BAZELEY TO RACE TORONTO WATERFRONT MARATHON
By Paul Gains
(c) 2014 Race Results Weekly, all rights reserved
(Used with permission)
(29-Jul) -- Canadian women's distance running has ascended to new heights in recent years and the latest talent to emerge is the 'Pride of the Rock', Kate
Two years ago the 30 year-old Corner Brook, Newfoundland, resident won the Canadian Half-Marathon title at the Banque Scotia 21k de Montreal but then came
the birth of her daughter, Amelia, and a subsequent maternity leave. Now, back in the best shape of her life, she is intent on scoring a personal best time
at this year's Scotiabank Toronto Waterfront Marathon, scheduled for Sunday, October 19.
The comeback, thus far, has been incredibly successful. She won the BMO Vancouver Half-Marathon on May 4th, in a new personal best time of 1:15:18 then
finished 2nd to Canadian record holder Lanni Marchant at the Scotiabank Vancouver Half-Marathon on June 22nd. Last weekend she won the 2014 Tely 10 miler
in St. John's with an excellent time of 55:57 missing the Nicola Will's 1986 course record by just ten seconds.
These results have caused tongue wagging amongst the racing community: could she be the next great Canadian distance runner?
Bazeley is the first elite Canadian woman to confirm her place in Toronto which has been awarded IAAF Silver Label Race status since 2008 when the IAAF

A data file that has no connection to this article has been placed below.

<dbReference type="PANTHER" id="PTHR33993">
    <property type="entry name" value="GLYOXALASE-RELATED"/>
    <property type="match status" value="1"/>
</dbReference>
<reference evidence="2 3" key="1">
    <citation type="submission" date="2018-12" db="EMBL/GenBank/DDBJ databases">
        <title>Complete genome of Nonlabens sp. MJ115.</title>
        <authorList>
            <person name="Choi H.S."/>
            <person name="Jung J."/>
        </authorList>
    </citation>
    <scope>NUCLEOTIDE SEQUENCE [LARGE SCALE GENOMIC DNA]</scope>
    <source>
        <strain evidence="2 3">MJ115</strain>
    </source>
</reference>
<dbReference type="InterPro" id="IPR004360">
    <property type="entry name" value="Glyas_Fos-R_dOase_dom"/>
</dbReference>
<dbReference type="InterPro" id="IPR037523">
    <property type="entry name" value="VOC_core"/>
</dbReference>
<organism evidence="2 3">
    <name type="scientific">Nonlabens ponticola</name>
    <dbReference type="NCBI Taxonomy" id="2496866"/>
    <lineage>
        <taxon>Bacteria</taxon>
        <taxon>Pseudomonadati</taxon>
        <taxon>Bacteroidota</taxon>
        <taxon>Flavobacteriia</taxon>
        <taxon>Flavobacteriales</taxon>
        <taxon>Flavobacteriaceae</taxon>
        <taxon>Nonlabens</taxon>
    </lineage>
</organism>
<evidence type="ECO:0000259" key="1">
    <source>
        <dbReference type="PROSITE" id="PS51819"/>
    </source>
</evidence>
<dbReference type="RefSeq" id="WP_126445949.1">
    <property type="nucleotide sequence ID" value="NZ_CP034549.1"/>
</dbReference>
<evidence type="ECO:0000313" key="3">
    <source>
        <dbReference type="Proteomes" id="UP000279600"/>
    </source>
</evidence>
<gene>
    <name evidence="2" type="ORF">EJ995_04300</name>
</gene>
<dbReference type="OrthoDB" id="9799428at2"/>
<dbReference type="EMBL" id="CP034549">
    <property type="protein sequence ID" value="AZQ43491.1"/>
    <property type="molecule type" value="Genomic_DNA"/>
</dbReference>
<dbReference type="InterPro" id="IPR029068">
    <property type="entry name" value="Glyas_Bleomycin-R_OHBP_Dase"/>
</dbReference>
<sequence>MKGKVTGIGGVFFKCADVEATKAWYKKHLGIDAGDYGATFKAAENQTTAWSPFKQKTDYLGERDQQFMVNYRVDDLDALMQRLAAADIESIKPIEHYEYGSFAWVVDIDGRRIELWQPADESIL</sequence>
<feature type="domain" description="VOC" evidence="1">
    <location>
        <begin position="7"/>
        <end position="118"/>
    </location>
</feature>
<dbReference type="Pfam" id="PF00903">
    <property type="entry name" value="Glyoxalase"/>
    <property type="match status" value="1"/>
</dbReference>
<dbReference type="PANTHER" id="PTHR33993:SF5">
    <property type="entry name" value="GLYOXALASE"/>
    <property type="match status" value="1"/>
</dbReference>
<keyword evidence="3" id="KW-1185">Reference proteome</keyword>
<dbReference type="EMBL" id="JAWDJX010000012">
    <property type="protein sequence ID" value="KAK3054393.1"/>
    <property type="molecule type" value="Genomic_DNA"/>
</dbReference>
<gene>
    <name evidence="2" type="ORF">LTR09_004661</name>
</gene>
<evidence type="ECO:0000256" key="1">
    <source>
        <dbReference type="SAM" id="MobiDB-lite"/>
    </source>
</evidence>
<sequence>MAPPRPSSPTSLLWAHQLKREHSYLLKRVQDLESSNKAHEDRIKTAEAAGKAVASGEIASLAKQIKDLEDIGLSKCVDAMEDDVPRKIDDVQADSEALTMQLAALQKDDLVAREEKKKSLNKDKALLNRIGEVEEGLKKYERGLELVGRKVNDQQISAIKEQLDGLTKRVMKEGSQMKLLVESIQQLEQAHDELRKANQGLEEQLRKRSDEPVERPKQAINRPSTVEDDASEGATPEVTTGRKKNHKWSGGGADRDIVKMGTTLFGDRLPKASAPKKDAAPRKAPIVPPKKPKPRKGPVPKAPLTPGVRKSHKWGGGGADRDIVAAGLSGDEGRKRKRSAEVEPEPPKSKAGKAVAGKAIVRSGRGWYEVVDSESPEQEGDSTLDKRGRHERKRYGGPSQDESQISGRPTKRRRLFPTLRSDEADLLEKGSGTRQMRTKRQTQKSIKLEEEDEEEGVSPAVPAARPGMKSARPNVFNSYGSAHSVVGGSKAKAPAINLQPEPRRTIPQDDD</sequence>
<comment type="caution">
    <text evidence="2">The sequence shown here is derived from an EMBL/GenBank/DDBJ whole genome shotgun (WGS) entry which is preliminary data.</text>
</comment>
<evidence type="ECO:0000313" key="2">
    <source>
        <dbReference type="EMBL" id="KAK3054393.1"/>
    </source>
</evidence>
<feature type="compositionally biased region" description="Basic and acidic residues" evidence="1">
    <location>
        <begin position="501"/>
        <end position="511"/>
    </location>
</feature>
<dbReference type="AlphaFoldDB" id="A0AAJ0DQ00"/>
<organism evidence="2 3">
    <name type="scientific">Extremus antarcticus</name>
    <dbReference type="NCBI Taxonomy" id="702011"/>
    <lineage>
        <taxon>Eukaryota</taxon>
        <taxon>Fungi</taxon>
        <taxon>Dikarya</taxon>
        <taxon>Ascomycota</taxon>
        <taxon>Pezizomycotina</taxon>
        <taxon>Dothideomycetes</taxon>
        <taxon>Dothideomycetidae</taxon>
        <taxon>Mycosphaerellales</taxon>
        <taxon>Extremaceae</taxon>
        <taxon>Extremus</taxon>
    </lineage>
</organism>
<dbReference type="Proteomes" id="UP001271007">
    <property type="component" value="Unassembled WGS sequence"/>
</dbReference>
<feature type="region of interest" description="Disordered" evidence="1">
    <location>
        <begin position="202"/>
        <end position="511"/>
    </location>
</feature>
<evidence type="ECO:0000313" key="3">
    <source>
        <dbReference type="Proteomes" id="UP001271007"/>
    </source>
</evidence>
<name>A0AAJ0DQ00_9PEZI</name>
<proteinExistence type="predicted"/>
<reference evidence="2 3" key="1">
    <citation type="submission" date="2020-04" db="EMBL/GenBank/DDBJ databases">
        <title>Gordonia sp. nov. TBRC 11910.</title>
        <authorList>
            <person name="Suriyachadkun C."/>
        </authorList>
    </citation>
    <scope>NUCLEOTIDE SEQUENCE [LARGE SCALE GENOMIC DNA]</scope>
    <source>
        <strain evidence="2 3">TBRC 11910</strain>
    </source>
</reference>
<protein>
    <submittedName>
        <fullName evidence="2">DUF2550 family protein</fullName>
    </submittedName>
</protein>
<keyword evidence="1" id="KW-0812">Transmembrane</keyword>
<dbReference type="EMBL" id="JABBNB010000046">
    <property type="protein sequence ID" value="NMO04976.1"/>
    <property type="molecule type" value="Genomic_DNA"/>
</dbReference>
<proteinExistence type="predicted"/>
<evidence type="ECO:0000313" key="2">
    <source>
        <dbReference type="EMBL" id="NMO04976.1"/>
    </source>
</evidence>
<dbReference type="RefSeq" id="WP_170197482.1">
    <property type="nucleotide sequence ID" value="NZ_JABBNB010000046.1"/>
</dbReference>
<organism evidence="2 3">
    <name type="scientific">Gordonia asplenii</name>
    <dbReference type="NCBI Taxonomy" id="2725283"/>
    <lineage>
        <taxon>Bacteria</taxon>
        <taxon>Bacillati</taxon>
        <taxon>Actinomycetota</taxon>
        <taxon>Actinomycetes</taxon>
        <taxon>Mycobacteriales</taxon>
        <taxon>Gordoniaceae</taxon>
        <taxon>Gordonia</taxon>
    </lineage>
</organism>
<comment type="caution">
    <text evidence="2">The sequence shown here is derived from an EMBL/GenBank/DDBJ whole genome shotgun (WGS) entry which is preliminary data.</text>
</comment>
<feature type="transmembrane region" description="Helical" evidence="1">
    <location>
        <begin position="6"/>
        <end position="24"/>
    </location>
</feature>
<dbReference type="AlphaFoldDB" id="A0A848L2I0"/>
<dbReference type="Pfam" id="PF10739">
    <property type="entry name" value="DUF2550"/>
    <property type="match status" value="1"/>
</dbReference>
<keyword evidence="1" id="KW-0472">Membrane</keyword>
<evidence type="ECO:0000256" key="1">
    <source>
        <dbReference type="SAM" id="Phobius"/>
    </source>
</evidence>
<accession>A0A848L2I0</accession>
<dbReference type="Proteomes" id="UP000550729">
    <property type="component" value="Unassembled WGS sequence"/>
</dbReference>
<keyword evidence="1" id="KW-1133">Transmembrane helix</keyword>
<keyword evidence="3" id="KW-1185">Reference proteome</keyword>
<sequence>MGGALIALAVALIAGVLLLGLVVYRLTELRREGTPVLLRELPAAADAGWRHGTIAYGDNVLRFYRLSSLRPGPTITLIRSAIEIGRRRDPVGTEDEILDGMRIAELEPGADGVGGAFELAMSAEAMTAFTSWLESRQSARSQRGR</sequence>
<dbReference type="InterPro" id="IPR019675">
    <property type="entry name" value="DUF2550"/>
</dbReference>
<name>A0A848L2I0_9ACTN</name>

initiated elite race rankings. The race is also celebrating 25 years of running this year.
"I definitely want to 'PB' I want to go under 2:40 for sure," she declares, "then, possibly get close to, or under, the 2:35 mark. That is like the 'A'
Until now, Bazeley's one marathon encounter was a low-key debut at the 2014 Houston Marathon where she ran a respectable 2:40:49. That was good enough for
7th place and the accompanying $2,000 prize money - her biggest payday to date.
"It actually felt pretty good," she remembers of her debut. "The first ten miles felt great. And the last 7 or 8 km, that was when it was a bit of a
struggle. But overall it was a really great experience. I don't have any complaints about it, really. I did get that very tired feeling towards the end and
I started to lose my stride. I felt pretty strong throughout - and positive. I thought it was a great experience.
"It was sort of in the back of my mind - 2:40. Being my first marathon you don't know what to expect. I really wanted to get out there and run the whole
race and finish. I knew that I was capable of running under 2:40 and maybe, on a great day, closer to 2:37 or 2:38. But, I was really happy."
Since her return to training she has been coached by fellow Canadian marathoner Matt Loiselle (2:16:01 personal best) who raced the 2012 Tely 10 miler and
was the Bazeley's house guest on that occasion. They discussed working together at that time. Of course, that was before Kate was pregnant with Amelia.
The pair communicate daily by texting, email and the occasional phone call, the latter usually before a race.